For months, Michael Bloomberg has witnessed the success of a fellow big-city personality in the 2016 presidential campaign.
Now, the billionaire and former New York City mayor is reportedly laying the groundwork to join Donald Trump in the race for the White House.
However, there is one key difference: Bloomberg will never win.
New York City Mayor Michael Bloomberg holds a large cup as he speaks to the media about the health impacts of sugar at Lucky's restaurant, which voluntarily adopted the large sugary drink ban, March 12, 2013 in New York City.
Credit: Getty Images
With all of the talk in recent days of "New York values," Bloomberg seems to fit the bill more accurately than Trump.
Bloomberg is too extreme for mainstream America.
His positions on gun control, his attacks on the free market, and his test run as a radical environmental activist all place him outside the realm of electability.
How do I know?
I was part of a team that defeated him at the ballot box over gun control in a battleground state, and I witnessed first hand the voters' reaction.
In 2013 citizens in Colorado pushed back on a Bloomberg-funded effort to force upon the people the strictest gun control in the nation. After getting caught calling the governor's office in after-hours calls to lobby for votes, then spending millions with his allies to defend the gun control bills, Bloomberg lost the election and three of the highest-ranking Democrats in the state lost their jobs.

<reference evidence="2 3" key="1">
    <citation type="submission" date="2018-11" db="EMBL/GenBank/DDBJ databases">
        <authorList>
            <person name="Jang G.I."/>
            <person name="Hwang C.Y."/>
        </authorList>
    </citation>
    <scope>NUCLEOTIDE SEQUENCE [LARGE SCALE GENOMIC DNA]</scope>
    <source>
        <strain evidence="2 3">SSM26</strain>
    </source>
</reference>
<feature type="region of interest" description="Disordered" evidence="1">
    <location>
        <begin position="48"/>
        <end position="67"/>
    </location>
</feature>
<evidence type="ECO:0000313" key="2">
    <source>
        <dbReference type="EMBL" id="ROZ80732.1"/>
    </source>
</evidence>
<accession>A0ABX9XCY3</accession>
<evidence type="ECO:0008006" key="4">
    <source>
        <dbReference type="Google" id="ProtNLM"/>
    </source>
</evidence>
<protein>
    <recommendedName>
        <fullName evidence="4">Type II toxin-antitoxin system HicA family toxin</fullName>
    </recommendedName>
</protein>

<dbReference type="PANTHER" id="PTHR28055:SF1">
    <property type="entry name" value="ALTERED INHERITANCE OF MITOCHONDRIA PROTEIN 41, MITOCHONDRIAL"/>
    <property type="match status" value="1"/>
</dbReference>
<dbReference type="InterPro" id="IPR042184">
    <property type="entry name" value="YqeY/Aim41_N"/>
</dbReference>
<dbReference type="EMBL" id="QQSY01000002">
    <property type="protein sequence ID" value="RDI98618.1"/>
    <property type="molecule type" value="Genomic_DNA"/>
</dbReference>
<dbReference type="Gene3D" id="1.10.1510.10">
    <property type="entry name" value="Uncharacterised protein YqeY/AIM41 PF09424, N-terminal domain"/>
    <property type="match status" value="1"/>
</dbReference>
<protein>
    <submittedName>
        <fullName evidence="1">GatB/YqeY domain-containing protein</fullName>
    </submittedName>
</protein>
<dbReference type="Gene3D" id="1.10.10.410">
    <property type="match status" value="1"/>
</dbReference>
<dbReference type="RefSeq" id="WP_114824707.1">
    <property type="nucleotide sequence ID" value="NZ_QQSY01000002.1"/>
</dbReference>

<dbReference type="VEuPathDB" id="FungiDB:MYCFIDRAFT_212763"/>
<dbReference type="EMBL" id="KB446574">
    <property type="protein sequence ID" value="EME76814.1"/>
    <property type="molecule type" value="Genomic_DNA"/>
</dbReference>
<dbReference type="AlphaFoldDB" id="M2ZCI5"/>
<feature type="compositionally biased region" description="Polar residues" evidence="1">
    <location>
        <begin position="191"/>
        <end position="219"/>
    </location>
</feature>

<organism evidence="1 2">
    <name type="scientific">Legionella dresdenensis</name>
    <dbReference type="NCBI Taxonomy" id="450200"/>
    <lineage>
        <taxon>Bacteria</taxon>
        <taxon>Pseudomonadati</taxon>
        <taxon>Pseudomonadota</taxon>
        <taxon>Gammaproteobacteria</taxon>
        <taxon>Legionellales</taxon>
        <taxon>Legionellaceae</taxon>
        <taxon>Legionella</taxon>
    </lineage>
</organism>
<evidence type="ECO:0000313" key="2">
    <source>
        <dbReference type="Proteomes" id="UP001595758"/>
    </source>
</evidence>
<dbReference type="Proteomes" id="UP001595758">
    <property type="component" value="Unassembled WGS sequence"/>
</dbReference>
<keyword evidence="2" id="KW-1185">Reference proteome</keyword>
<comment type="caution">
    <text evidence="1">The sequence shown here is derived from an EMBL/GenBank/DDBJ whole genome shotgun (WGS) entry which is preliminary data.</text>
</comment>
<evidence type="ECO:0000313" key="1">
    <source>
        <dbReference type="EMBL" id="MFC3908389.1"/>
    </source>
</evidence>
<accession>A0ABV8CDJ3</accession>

Just as they were proven too extreme in Colorado, Bloomberg's positions on gun control are way out of step with the American people. (Nevermind that as mayor, Bloomberg enjoyed a full staff of armed bodyguards all while he was pushing for gun control.)
Bloomberg's Mayors Against Illegal Gunsfell apart after the Colorado Recalls. And his sequel organization, Everytown, has at times sputtered showing that the anti-gun mayor never quite recovered.
In fact, Bloomberg was so damaged by the whooping that Colorado voters gave him, he moved quickly to another favorite pet project of his: banning large sodas, or at least taxing them into hopeful oblivion.
Bloomberg fled the country and traveled to Mexico -- where he announced his goal to tax large sodas in the southern border country while claiming that sodas were the primary reason for obesity there.
Not the rich food. Nor the fried food. Nor the fact that according to the Center for Science in the Public Interest, "an order of beef and cheese nachos has as much fat as 10 glazed Dunkin' Donuts, and a chile rellenos dinner has as much saturated fat as 27 slices of bacon."
Rather, sodas are the problem in Mexico according to Bloomberg.
Most commonly known for his "Big Gulp" ban, Bloomberg had outlawed large sodas in New York City when he was mayor. A judge later overturned the ban, ruling it unconstitutional.
Bloomberg stands by his attack on sodas and the free market. While some attribute the Mexican soda tax's success to lowered obesity, let's just say the ban on Big Gulps did not play well back home in the U.S.
Bloomberg's environmental policies are also equally out of step with the American people.
A billionaire in the spirit of environmental activist Thomas Steyer, Bloomberg has engaged in a do-as-I-say, not-as-I-do style of activism.
Appointed as a special United Nations envoy on climate change, Bloomberg has engaged in a war on coal and other energy industries.
However, like many other environmental activists, Bloomberg lectures others on energy consumption while hypocritically trotting 'round the globe on his private jet.
While Bloomberg might be interested in running for president, the populist America that supports Trump today would not support Bloomberg's anti-free market views and often hypocritical hand on unpopular issues.
In order to even consider a Bloomberg presidency, Americans would have to take a big, big gulp just to stomach the notion.
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